You probably read the title and thought to yourself WTF! But it’s probably because you are fairly young, or are not in tuned to social movements or atleast that of black American’s. From Kwame Nkrumah to Lumumba to Malcom X to even some cases the latter years of Marcus Garvey, one can say most of our memorized iconic black activists were all influenced by one powerful Jamaican man that actually changed the whole of America to a successful economic pot for blacks in the USA, his name was Marcus Garvey. And his movement was heavily characterized by the Red, black and green colors boldly representing black pride usually on flags.
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Due to the racial tension in the 90s the red black and green was mainly represented deep in the black activist movements but subliminally represented in Hip Hop, Like Tribe Called Quest Album Covers…
Or like Wyclefs wrist band in ‘take me as I am’
However, it wasn’t Until somewhere in the year 2000, a politically charged hip hop group in USA dropped a classic rap album that shocked the world as hadn’t been done since Public Enemy. The album was titled ‘Let’s Get Free’. Following this point the duo coined the phrase RBG, which stood for both ‘Revolutionary But Gangsta’, and also Red Black and Green and they were heavily involved in a political organisation called the UHURU Movement.
Incase the name of the group doesn’t ring a bell, the video/song below should….
In the video, those who were fully aware of the political movement will easily identify the red, black and green posted all across the video. The fact they were on a major distribution deal and had the backing of the movement they popularity of the duo grew to unimaginable lengths reaching young people like the black activist movement had never in that time. And what carried it and made it easily represented was the fashionable colors, Red, Black and green, especially at the height of Goerge Bushes wars and Obama’s police killings and war in Libya, the movement was growing and the colors were becoming a tremendous fashion representation.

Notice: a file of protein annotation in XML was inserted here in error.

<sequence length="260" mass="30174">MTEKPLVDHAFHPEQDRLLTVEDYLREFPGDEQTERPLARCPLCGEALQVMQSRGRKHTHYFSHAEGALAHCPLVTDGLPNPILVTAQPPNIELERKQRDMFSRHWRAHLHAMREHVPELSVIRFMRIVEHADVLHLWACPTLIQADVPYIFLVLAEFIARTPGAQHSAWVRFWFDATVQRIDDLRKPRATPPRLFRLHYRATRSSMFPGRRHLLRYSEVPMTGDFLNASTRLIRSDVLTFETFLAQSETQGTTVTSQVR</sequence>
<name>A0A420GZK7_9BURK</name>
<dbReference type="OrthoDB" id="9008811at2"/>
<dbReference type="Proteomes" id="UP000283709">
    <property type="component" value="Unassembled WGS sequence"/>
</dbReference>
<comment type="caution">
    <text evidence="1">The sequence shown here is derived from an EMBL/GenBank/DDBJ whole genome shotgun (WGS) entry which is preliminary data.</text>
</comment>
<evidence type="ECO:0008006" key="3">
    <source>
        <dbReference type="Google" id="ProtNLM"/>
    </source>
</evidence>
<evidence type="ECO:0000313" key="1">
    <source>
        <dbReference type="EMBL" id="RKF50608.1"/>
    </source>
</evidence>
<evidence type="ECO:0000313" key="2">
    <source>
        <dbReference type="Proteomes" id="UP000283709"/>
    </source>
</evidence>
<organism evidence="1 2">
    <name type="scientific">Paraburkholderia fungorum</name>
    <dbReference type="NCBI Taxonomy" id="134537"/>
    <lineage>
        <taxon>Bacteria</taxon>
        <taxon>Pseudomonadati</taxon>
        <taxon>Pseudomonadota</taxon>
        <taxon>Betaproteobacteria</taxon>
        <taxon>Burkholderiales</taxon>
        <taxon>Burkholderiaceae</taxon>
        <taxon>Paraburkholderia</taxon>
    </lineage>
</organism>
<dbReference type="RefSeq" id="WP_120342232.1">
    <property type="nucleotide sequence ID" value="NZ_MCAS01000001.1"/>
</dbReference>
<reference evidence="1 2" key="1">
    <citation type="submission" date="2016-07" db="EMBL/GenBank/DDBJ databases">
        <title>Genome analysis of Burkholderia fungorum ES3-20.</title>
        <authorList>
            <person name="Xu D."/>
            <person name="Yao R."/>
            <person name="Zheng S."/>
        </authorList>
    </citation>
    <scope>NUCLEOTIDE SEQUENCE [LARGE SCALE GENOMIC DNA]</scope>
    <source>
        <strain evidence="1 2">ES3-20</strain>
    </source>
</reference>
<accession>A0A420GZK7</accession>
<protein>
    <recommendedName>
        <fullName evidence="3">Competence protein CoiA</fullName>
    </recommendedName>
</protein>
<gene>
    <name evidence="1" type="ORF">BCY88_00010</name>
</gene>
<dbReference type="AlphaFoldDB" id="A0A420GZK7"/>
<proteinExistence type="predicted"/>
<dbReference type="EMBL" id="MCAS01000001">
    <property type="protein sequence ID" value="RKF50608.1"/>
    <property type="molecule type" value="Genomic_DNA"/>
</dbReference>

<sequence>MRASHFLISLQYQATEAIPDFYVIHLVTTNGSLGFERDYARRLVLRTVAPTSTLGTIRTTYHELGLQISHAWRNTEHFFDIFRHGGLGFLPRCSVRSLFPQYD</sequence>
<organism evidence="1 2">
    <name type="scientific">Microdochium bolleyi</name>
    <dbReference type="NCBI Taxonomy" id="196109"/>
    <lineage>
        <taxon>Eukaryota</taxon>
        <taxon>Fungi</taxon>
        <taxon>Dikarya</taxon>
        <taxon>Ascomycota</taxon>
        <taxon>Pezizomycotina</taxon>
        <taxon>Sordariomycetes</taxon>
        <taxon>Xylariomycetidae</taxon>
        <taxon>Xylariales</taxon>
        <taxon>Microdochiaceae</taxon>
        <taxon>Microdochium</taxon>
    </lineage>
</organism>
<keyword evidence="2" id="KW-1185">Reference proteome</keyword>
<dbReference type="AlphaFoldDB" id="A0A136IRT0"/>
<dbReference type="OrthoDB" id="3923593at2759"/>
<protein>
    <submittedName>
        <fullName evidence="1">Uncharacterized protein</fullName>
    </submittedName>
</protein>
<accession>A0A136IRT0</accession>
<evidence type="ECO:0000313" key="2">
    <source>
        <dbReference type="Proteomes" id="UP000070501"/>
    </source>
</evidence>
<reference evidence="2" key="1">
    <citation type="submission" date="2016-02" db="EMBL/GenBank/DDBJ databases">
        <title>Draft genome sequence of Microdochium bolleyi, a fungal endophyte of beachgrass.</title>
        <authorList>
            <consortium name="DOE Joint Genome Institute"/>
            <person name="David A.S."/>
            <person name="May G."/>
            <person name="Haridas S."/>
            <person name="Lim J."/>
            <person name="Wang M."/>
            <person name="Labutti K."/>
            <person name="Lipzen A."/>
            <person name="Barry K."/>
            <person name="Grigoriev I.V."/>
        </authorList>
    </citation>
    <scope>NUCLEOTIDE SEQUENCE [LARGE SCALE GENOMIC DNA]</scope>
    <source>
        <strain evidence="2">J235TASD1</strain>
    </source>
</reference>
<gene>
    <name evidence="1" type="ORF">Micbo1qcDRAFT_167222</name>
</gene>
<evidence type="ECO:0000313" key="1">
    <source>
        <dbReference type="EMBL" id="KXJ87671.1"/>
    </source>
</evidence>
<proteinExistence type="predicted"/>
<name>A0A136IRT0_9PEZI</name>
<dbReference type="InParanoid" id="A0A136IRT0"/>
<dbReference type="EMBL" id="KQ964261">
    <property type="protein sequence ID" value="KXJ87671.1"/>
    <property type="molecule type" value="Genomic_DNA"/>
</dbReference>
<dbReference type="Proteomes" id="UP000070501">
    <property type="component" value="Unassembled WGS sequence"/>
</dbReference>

It was shortly after this trend was at it’s peak, then it was seen on celebrities, and these celebrities definitely we not pushing Marcus Garvey’s agenda. The confusion was mind boggling as to why some were enduldged in the red black and green until it became very well known they were endorsing GUCCI poducts.
Now yes, GUCCI did have such product dating back to the 1950s, however it coin the red and green on only a few items and it was ‘red and green’ seen on various other colors. By grabbing hold of that and placing it on black products, GUCCI couldn’t have picked a better time to disrupt the red black and green fashion scene that had picked so much traction over Dead Prez’s RBG movement.
Literally, the grass roots work for popularization was done, all GUCCI had to do was get the celebrities and ensure it is not only red and green they are selling, but red black and green. The company pushed it so prominently like it had never done before to the point where African American activist still hold the colors high not but do not wear it so much as a fashion statement.
GUCCI has now seen a strong market in the African continent and there is no doubt they sponsor clothes to Davido and Wizkid via brand marketing. This is when companies give out products to individuals with a following or popularity to encourage their following to endorse the said products. It is a useful strategy for brands that don’t feel advertising to that audience will be good for their reputation yet will still like to extract money from the said target audience. Something found very common in hip hop, hence the brand name dropping on tracks.
So now that we shared with you this crazy back story regarding the red black and green, does WizKids militant look by GUCCI imply anything? Although it might just be nothing but gucci style to fashionista’s it could definitely trigger another images to the African American activist movement. Because if Sunglasses, a beret, red black and green whilst singing about how your people suffer doesn’t scream black power, then what else does?
See Wizkid below